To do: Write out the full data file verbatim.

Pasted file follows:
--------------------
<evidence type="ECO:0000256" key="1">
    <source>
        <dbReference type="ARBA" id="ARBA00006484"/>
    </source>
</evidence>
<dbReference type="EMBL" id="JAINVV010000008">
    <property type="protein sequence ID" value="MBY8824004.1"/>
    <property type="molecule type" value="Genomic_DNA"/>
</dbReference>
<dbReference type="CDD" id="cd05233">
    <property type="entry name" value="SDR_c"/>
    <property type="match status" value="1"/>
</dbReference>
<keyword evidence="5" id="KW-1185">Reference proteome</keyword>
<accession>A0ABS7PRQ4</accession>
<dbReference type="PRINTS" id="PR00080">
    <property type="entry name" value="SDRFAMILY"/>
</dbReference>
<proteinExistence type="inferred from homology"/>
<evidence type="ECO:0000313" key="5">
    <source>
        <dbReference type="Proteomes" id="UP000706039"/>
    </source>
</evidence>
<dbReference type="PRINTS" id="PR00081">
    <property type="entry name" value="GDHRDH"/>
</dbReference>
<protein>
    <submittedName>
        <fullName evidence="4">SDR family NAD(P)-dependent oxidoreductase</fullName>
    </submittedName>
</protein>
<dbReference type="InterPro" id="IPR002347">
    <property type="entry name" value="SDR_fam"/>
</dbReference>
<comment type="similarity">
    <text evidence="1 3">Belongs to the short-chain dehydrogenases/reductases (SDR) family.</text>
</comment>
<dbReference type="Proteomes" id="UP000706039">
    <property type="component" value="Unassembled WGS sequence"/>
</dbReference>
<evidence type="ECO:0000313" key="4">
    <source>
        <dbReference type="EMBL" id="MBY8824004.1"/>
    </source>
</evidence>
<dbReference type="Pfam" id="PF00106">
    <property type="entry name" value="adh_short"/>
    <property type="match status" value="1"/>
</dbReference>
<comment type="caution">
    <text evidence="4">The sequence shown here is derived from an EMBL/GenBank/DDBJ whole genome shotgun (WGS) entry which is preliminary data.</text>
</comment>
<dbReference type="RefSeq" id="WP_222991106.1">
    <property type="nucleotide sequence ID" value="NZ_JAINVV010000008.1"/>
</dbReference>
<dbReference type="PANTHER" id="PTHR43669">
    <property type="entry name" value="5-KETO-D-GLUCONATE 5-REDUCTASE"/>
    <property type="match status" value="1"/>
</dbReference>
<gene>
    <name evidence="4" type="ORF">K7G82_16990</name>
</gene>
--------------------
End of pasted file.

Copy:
<evidence type="ECO:0000256" key="1">
    <source>
        <dbReference type="ARBA" id="ARBA00006484"/>
    </source>
</evidence>
<dbReference type="EMBL" id="JAINVV010000008">
    <property type="protein sequence ID" value="MBY8824004.1"/>
    <property type="molecule type" value="Genomic_DNA"/>
</dbReference>
<dbReference type="CDD" id="cd05233">
    <property type="entry name" value="SDR_c"/>
    <property type="match status" value="1"/>
</dbReference>
<keyword evidence="5" id="KW-1185">Reference proteome</keyword>
<accession>A0ABS7PRQ4</accession>
<dbReference type="PRINTS" id="PR00080">
    <property type="entry name" value="SDRFAMILY"/>
</dbReference>
<proteinExistence type="inferred from homology"/>
<evidence type="ECO:0000313" key="5">
    <source>
        <dbReference type="Proteomes" id="UP000706039"/>
    </source>
</evidence>
<dbReference type="PRINTS" id="PR00081">
    <property type="entry name" value="GDHRDH"/>
</dbReference>
<protein>
    <submittedName>
        <fullName evidence="4">SDR family NAD(P)-dependent oxidoreductase</fullName>
    </submittedName>
</protein>
<dbReference type="InterPro" id="IPR002347">
    <property type="entry name" value="SDR_fam"/>
</dbReference>
<comment type="similarity">
    <text evidence="1 3">Belongs to the short-chain dehydrogenases/reductases (SDR) family.</text>
</comment>
<dbReference type="Proteomes" id="UP000706039">
    <property type="component" value="Unassembled WGS sequence"/>
</dbReference>
<evidence type="ECO:0000313" key="4">
    <source>
        <dbReference type="EMBL" id="MBY8824004.1"/>
    </source>
</evidence>
<dbReference type="Pfam" id="PF00106">
    <property type="entry name" value="adh_short"/>
    <property type="match status" value="1"/>
</dbReference>
<comment type="caution">
    <text evidence="4">The sequence shown here is derived from an EMBL/GenBank/DDBJ whole genome shotgun (WGS) entry which is preliminary data.</text>
</comment>
<dbReference type="RefSeq" id="WP_222991106.1">
    <property type="nucleotide sequence ID" value="NZ_JAINVV010000008.1"/>
</dbReference>
<dbReference type="PANTHER" id="PTHR43669">
    <property type="entry name" value="5-KETO-D-GLUCONATE 5-REDUCTASE"/>
    <property type="match status" value="1"/>
</dbReference>
<gene>
    <name evidence="4" type="ORF">K7G82_16990</name>
</gene>